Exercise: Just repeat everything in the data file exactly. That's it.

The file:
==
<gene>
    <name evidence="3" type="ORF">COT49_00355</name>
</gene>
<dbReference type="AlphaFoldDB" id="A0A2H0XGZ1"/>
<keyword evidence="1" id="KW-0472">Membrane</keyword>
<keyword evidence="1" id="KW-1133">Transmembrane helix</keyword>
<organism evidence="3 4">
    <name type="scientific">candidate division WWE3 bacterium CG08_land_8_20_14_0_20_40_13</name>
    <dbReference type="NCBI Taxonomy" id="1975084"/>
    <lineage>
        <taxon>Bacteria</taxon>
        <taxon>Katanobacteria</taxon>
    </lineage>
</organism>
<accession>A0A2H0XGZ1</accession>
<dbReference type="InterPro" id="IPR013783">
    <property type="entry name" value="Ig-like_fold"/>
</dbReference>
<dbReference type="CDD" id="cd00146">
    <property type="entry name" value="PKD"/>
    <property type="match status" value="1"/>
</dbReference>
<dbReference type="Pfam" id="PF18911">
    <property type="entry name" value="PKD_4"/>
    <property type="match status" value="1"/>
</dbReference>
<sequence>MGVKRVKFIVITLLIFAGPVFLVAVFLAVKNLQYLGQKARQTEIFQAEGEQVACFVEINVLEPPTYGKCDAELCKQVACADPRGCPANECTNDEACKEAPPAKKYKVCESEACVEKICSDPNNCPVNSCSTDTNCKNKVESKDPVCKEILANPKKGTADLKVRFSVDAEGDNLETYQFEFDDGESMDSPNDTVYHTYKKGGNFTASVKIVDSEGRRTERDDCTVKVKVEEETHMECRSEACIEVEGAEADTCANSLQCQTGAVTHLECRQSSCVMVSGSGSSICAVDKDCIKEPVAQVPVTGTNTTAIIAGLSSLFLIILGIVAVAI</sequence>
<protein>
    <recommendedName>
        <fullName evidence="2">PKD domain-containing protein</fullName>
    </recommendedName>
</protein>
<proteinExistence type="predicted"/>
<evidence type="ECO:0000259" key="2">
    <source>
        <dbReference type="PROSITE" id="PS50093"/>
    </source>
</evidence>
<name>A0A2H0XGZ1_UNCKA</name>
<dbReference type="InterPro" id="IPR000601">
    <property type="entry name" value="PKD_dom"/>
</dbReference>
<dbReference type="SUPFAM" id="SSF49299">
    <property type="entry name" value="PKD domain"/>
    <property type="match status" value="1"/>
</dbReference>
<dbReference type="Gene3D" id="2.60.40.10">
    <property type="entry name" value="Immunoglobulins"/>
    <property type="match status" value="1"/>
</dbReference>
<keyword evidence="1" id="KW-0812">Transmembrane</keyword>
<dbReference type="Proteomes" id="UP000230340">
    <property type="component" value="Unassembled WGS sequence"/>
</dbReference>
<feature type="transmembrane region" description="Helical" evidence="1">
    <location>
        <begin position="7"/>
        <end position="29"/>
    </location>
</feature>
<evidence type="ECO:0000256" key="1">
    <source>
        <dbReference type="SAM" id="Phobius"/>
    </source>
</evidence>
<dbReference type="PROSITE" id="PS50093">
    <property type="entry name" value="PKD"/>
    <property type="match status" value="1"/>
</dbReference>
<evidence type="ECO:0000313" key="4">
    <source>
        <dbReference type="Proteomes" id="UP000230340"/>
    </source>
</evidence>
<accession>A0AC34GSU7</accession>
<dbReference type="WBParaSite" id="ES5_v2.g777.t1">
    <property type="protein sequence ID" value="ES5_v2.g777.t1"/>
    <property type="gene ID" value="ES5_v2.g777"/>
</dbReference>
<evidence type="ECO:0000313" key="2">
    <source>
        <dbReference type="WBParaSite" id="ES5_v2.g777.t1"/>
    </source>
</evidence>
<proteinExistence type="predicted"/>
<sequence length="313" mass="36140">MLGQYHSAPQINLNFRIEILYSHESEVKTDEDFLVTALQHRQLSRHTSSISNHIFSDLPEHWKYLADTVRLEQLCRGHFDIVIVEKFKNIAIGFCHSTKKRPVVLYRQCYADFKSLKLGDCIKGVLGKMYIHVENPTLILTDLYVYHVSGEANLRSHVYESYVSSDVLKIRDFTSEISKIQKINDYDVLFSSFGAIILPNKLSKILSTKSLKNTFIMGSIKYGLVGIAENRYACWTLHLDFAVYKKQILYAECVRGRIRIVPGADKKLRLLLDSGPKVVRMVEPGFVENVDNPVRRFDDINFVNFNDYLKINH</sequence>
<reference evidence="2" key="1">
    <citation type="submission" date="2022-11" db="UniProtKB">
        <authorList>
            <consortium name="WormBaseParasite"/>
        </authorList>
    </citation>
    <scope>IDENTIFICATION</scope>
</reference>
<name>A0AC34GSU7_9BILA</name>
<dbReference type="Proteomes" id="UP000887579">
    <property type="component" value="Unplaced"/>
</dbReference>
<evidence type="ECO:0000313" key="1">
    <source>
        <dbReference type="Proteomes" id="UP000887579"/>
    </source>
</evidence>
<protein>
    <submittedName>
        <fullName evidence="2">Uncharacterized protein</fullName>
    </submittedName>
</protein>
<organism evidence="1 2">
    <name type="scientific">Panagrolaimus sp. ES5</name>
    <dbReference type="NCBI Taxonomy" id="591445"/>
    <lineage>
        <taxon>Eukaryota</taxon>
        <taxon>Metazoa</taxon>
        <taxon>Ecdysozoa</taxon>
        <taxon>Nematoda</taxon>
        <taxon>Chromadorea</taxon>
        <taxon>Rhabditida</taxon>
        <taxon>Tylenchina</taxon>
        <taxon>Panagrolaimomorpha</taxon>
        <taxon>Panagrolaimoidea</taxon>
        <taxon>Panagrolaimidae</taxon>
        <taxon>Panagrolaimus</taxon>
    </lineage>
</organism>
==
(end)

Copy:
<gene>
    <name evidence="3" type="ORF">COT49_00355</name>
</gene>
<dbReference type="AlphaFoldDB" id="A0A2H0XGZ1"/>
<keyword evidence="1" id="KW-0472">Membrane</keyword>
<keyword evidence="1" id="KW-1133">Transmembrane helix</keyword>
<organism evidence="3 4">
    <name type="scientific">candidate division WWE3 bacterium CG08_land_8_20_14_0_20_40_13</name>
    <dbReference type="NCBI Taxonomy" id="1975084"/>
    <lineage>
        <taxon>Bacteria</taxon>
        <taxon>Katanobacteria</taxon>
    </lineage>
</organism>
<accession>A0A2H0XGZ1</accession>
<dbReference type="InterPro" id="IPR013783">
    <property type="entry name" value="Ig-like_fold"/>
</dbReference>
<dbReference type="CDD" id="cd00146">
    <property type="entry name" value="PKD"/>
    <property type="match status" value="1"/>
</dbReference>
<dbReference type="Pfam" id="PF18911">
    <property type="entry name" value="PKD_4"/>
    <property type="match status" value="1"/>
</dbReference>
<sequence>MGVKRVKFIVITLLIFAGPVFLVAVFLAVKNLQYLGQKARQTEIFQAEGEQVACFVEINVLEPPTYGKCDAELCKQVACADPRGCPANECTNDEACKEAPPAKKYKVCESEACVEKICSDPNNCPVNSCSTDTNCKNKVESKDPVCKEILANPKKGTADLKVRFSVDAEGDNLETYQFEFDDGESMDSPNDTVYHTYKKGGNFTASVKIVDSEGRRTERDDCTVKVKVEEETHMECRSEACIEVEGAEADTCANSLQCQTGAVTHLECRQSSCVMVSGSGSSICAVDKDCIKEPVAQVPVTGTNTTAIIAGLSSLFLIILGIVAVAI</sequence>
<protein>
    <recommendedName>
        <fullName evidence="2">PKD domain-containing protein</fullName>
    </recommendedName>
</protein>
<proteinExistence type="predicted"/>
<evidence type="ECO:0000259" key="2">
    <source>
        <dbReference type="PROSITE" id="PS50093"/>
    </source>
</evidence>
<name>A0A2H0XGZ1_UNCKA</name>
<dbReference type="InterPro" id="IPR000601">
    <property type="entry name" value="PKD_dom"/>
</dbReference>
<dbReference type="SUPFAM" id="SSF49299">
    <property type="entry name" value="PKD domain"/>
    <property type="match status" value="1"/>
</dbReference>
<dbReference type="Gene3D" id="2.60.40.10">
    <property type="entry name" value="Immunoglobulins"/>
    <property type="match status" value="1"/>
</dbReference>
<keyword evidence="1" id="KW-0812">Transmembrane</keyword>
<dbReference type="Proteomes" id="UP000230340">
    <property type="component" value="Unassembled WGS sequence"/>
</dbReference>
<feature type="transmembrane region" description="Helical" evidence="1">
    <location>
        <begin position="7"/>
        <end position="29"/>
    </location>
</feature>
<evidence type="ECO:0000256" key="1">
    <source>
        <dbReference type="SAM" id="Phobius"/>
    </source>
</evidence>
<dbReference type="PROSITE" id="PS50093">
    <property type="entry name" value="PKD"/>
    <property type="match status" value="1"/>
</dbReference>
<evidence type="ECO:0000313" key="4">
    <source>
        <dbReference type="Proteomes" id="UP000230340"/>
    </source>
</evidence>
<accession>A0AC34GSU7</accession>
<dbReference type="WBParaSite" id="ES5_v2.g777.t1">
    <property type="protein sequence ID" value="ES5_v2.g777.t1"/>
    <property type="gene ID" value="ES5_v2.g777"/>
</dbReference>
<evidence type="ECO:0000313" key="2">
    <source>
        <dbReference type="WBParaSite" id="ES5_v2.g777.t1"/>
    </source>
</evidence>
<proteinExistence type="predicted"/>
<sequence length="313" mass="36140">MLGQYHSAPQINLNFRIEILYSHESEVKTDEDFLVTALQHRQLSRHTSSISNHIFSDLPEHWKYLADTVRLEQLCRGHFDIVIVEKFKNIAIGFCHSTKKRPVVLYRQCYADFKSLKLGDCIKGVLGKMYIHVENPTLILTDLYVYHVSGEANLRSHVYESYVSSDVLKIRDFTSEISKIQKINDYDVLFSSFGAIILPNKLSKILSTKSLKNTFIMGSIKYGLVGIAENRYACWTLHLDFAVYKKQILYAECVRGRIRIVPGADKKLRLLLDSGPKVVRMVEPGFVENVDNPVRRFDDINFVNFNDYLKINH</sequence>
<reference evidence="2" key="1">
    <citation type="submission" date="2022-11" db="UniProtKB">
        <authorList>
            <consortium name="WormBaseParasite"/>
        </authorList>
    </citation>
    <scope>IDENTIFICATION</scope>
</reference>
<name>A0AC34GSU7_9BILA</name>
<dbReference type="Proteomes" id="UP000887579">
    <property type="component" value="Unplaced"/>
</dbReference>
<evidence type="ECO:0000313" key="1">
    <source>
        <dbReference type="Proteomes" id="UP000887579"/>
    </source>
</evidence>
<protein>
    <submittedName>
        <fullName evidence="2">Uncharacterized protein</fullName>
    </submittedName>
</protein>
<organism evidence="1 2">
    <name type="scientific">Panagrolaimus sp. ES5</name>
    <dbReference type="NCBI Taxonomy" id="591445"/>
    <lineage>
        <taxon>Eukaryota</taxon>
        <taxon>Metazoa</taxon>
        <taxon>Ecdysozoa</taxon>
        <taxon>Nematoda</taxon>
        <taxon>Chromadorea</taxon>
        <taxon>Rhabditida</taxon>
        <taxon>Tylenchina</taxon>
        <taxon>Panagrolaimomorpha</taxon>
        <taxon>Panagrolaimoidea</taxon>
        <taxon>Panagrolaimidae</taxon>
        <taxon>Panagrolaimus</taxon>
    </lineage>
</organism>